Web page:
HYPERTENSIVE EMERGENCY! SECONDARY CAUSES OF HYPERTENSION!

Dr. Oppegard presented a case of a young man who presented with hypertensive emergency with vision changes, headache, and vomiting. He was found to have a blood pressure of 230/150 and severe AKI (BUN 122, sCr 19)!.

We reviewed the initial work up for hypertensive emergency, BP target goals based on clinical picture, and what IV medications to use acutely. This article from The American Academy of Clinical Pharmacy's Critical Care Self-Assessment Program provides a nice review.

“Hypertensive Emergencies” by: Scott Benken, PharmD found in CCSAP 2018, Book 1

“Hypertensive Emergencies” by: Scott Benken, PharmD found in CCSAP 2018, Book 1

Conditions Requiring Different BP Goals in Hypertensive Emergency:

  • Aortic dissection: the goal SBP is less than 120 or as low as clinically tolerated.

  • Acute ischemic stroke: permissive hypertension due to potentially elevated ICP. Acute treatment is indicated if:

(1) use of thrombolytic therapy

(2) other target-organ damage (dissection, MI, etc)

(3)"severe" elevations in BP SBP >220 and/or DBP >120.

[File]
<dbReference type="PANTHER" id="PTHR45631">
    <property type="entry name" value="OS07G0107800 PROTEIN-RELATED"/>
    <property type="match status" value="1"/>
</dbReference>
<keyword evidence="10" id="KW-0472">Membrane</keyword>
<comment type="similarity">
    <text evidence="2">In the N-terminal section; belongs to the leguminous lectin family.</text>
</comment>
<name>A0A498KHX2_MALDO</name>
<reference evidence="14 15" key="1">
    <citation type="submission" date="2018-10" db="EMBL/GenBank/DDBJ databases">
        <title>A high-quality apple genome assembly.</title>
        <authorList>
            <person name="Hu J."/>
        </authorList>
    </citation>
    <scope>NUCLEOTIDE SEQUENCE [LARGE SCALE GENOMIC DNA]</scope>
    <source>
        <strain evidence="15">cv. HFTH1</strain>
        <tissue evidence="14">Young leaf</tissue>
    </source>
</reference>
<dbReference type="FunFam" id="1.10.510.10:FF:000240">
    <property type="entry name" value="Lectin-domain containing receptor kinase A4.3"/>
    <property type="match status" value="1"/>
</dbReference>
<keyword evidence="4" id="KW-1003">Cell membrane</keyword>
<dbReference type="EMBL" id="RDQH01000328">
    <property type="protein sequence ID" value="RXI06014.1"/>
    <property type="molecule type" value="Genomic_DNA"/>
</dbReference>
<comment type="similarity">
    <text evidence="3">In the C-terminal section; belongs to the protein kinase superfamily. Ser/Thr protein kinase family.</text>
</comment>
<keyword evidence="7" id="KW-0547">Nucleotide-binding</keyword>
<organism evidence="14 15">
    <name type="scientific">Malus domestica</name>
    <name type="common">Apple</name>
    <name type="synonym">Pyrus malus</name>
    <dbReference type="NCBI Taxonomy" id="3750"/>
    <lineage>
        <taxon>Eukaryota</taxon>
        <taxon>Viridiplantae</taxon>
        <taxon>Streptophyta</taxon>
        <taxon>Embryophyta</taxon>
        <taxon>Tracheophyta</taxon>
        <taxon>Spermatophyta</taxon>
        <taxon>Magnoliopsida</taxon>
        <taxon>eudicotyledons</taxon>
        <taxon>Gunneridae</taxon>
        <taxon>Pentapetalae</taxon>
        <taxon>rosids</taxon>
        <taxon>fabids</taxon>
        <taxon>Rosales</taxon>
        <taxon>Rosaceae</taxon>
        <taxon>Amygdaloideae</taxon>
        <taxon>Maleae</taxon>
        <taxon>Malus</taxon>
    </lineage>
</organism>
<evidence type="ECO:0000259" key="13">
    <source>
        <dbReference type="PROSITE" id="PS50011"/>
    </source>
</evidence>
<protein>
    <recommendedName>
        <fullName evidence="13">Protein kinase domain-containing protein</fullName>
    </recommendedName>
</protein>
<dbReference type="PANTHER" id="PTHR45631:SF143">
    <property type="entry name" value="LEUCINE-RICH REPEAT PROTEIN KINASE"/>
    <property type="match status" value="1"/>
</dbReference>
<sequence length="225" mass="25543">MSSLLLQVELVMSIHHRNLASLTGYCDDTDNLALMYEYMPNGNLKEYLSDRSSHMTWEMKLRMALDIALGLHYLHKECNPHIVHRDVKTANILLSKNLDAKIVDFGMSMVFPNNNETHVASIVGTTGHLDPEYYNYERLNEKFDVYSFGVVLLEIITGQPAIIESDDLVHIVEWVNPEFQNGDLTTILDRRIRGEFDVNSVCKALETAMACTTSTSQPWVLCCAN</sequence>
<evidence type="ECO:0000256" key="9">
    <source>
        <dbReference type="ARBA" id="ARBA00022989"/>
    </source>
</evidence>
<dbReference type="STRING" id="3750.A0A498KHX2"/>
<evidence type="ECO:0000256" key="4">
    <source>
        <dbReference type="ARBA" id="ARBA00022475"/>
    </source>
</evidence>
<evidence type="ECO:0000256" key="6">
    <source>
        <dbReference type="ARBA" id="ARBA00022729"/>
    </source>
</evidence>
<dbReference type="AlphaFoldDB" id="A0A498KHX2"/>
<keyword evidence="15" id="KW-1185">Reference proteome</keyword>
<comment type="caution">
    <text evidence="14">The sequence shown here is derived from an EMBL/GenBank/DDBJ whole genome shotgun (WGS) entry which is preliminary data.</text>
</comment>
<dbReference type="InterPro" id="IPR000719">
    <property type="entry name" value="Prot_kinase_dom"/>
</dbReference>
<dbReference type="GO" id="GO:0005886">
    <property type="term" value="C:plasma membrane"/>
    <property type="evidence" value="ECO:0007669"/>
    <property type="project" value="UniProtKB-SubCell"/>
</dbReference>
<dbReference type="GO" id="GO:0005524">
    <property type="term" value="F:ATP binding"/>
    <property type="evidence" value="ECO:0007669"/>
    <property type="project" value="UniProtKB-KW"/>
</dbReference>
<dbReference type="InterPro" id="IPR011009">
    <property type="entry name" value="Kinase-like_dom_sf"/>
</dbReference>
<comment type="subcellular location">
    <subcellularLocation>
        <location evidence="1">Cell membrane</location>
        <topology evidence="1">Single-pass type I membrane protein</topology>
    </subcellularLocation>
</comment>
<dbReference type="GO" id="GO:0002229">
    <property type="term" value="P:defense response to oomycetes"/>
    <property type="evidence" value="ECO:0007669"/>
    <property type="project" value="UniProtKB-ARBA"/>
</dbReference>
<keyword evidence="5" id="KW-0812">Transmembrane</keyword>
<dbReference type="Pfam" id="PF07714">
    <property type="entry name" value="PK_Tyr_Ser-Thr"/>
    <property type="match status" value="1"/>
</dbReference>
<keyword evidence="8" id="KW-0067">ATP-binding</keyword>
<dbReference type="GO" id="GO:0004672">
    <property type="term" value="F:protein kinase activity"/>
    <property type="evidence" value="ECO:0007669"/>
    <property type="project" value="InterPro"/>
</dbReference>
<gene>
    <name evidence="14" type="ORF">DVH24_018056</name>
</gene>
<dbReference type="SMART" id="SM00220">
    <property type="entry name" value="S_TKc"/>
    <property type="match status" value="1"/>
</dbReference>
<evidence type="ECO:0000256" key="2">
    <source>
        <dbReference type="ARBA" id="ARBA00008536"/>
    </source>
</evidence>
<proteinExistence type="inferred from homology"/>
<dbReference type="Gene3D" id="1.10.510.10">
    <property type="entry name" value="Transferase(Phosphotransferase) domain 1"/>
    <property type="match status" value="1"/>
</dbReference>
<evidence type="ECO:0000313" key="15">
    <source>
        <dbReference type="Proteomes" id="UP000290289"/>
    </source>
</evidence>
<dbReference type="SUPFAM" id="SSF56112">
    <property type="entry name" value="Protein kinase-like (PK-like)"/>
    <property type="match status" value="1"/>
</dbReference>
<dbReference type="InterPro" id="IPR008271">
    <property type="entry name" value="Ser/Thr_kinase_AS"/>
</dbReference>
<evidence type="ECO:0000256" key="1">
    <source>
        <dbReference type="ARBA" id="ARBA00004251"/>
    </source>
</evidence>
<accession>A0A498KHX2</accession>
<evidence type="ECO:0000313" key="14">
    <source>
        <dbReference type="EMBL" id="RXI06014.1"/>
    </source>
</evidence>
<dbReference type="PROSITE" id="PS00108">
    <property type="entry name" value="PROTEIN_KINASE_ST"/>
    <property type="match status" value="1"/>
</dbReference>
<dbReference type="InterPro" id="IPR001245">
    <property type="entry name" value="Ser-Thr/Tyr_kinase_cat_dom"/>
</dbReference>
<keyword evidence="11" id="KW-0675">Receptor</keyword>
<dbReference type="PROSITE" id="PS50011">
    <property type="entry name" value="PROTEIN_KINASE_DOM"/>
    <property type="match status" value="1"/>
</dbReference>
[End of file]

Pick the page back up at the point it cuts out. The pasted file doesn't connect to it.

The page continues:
• Acute hemorrhagic stroke: Complicated data but likely SBP <160 (per UTD).

From “Hypertensive Emergencies” by: Scott Benken, PharmD found in CCSAP 2018, Book 1)

Derived from UptoDate “Drugs used for the treatment of hypertensive emergencies” and “Hypertensive Emergencies” by: Scott Benken, PharmD found in CCSAP 2018, Book 1

Derived from UptoDate “Drugs used for the treatment of hypertensive emergencies” and “Hypertensive Emergencies” by: Scott Benken, PharmD found in CCSAP 2018, Book 1

Dr. Oppegard brought up an excellent teaching point!

All patients that present with hypertensive emergency should have a work up for secondary causes of hypertension.

See below for an excellent framework for thinking about secondary hypertension from the book Frameworks for Internal Medicine which was written by one of our OHSU attendings, Dr. Andre Mansoor.

It should also be noted that the work up for endocrinologic causes of secondary hypertension can be inaccurate in the setting of acute illness and increased sympathetic drive. For example, plasma metanphrines may be falsely positive in the hospital. Thus this work up is best suited for the outpatient setting.

From  Frameworks for Internal Medicine  By: Andre Mansoor (OHSU Faculty)

From Frameworks for Internal Medicine By: Andre Mansoor (OHSU Faculty)